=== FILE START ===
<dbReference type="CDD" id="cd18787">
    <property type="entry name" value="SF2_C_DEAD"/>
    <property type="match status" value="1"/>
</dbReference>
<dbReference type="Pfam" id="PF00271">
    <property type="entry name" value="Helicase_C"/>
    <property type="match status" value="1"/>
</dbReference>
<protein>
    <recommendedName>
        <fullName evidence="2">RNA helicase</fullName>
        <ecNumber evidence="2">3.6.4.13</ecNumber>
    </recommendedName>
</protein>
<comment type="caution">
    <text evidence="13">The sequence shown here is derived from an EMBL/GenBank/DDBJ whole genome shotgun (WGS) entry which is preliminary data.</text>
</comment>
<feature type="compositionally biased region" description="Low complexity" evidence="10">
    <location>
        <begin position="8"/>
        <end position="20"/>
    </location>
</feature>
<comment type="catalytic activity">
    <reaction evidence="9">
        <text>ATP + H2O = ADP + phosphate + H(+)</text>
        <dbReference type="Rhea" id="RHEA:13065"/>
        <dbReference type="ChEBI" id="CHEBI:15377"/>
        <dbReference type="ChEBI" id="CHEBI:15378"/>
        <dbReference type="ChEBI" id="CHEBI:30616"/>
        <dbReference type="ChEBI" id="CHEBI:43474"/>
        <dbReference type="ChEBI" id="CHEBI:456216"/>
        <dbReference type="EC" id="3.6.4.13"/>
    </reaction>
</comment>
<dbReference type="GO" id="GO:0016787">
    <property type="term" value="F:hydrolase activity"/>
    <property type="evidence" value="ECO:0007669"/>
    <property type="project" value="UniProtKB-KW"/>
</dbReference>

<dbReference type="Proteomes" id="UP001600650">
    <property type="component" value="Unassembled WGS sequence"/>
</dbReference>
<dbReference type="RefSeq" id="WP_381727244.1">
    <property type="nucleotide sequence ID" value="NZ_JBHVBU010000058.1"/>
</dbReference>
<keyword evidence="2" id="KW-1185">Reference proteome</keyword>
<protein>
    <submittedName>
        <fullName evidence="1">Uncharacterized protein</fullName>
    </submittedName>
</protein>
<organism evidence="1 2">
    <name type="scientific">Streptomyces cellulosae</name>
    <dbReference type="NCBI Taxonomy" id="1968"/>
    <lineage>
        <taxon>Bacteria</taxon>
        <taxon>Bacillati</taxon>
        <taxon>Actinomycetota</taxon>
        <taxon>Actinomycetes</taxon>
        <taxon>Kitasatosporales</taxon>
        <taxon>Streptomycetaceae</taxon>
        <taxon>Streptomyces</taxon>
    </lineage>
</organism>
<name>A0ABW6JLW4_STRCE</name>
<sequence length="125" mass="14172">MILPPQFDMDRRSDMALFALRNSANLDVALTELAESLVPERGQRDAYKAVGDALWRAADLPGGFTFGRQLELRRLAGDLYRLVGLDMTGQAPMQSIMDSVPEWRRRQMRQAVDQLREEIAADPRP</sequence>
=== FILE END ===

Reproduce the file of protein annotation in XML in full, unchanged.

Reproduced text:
<dbReference type="CDD" id="cd18787">
    <property type="entry name" value="SF2_C_DEAD"/>
    <property type="match status" value="1"/>
</dbReference>
<dbReference type="Pfam" id="PF00271">
    <property type="entry name" value="Helicase_C"/>
    <property type="match status" value="1"/>
</dbReference>
<protein>
    <recommendedName>
        <fullName evidence="2">RNA helicase</fullName>
        <ecNumber evidence="2">3.6.4.13</ecNumber>
    </recommendedName>
</protein>
<comment type="caution">
    <text evidence="13">The sequence shown here is derived from an EMBL/GenBank/DDBJ whole genome shotgun (WGS) entry which is preliminary data.</text>
</comment>
<feature type="compositionally biased region" description="Low complexity" evidence="10">
    <location>
        <begin position="8"/>
        <end position="20"/>
    </location>
</feature>
<comment type="catalytic activity">
    <reaction evidence="9">
        <text>ATP + H2O = ADP + phosphate + H(+)</text>
        <dbReference type="Rhea" id="RHEA:13065"/>
        <dbReference type="ChEBI" id="CHEBI:15377"/>
        <dbReference type="ChEBI" id="CHEBI:15378"/>
        <dbReference type="ChEBI" id="CHEBI:30616"/>
        <dbReference type="ChEBI" id="CHEBI:43474"/>
        <dbReference type="ChEBI" id="CHEBI:456216"/>
        <dbReference type="EC" id="3.6.4.13"/>
    </reaction>
</comment>
<dbReference type="GO" id="GO:0016787">
    <property type="term" value="F:hydrolase activity"/>
    <property type="evidence" value="ECO:0007669"/>
    <property type="project" value="UniProtKB-KW"/>
</dbReference>

<dbReference type="Proteomes" id="UP001600650">
    <property type="component" value="Unassembled WGS sequence"/>
</dbReference>
<dbReference type="RefSeq" id="WP_381727244.1">
    <property type="nucleotide sequence ID" value="NZ_JBHVBU010000058.1"/>
</dbReference>
<keyword evidence="2" id="KW-1185">Reference proteome</keyword>
<protein>
    <submittedName>
        <fullName evidence="1">Uncharacterized protein</fullName>
    </submittedName>
</protein>
<organism evidence="1 2">
    <name type="scientific">Streptomyces cellulosae</name>
    <dbReference type="NCBI Taxonomy" id="1968"/>
    <lineage>
        <taxon>Bacteria</taxon>
        <taxon>Bacillati</taxon>
        <taxon>Actinomycetota</taxon>
        <taxon>Actinomycetes</taxon>
        <taxon>Kitasatosporales</taxon>
        <taxon>Streptomycetaceae</taxon>
        <taxon>Streptomyces</taxon>
    </lineage>
</organism>
<name>A0ABW6JLW4_STRCE</name>
<sequence length="125" mass="14172">MILPPQFDMDRRSDMALFALRNSANLDVALTELAESLVPERGQRDAYKAVGDALWRAADLPGGFTFGRQLELRRLAGDLYRLVGLDMTGQAPMQSIMDSVPEWRRRQMRQAVDQLREEIAADPRP</sequence>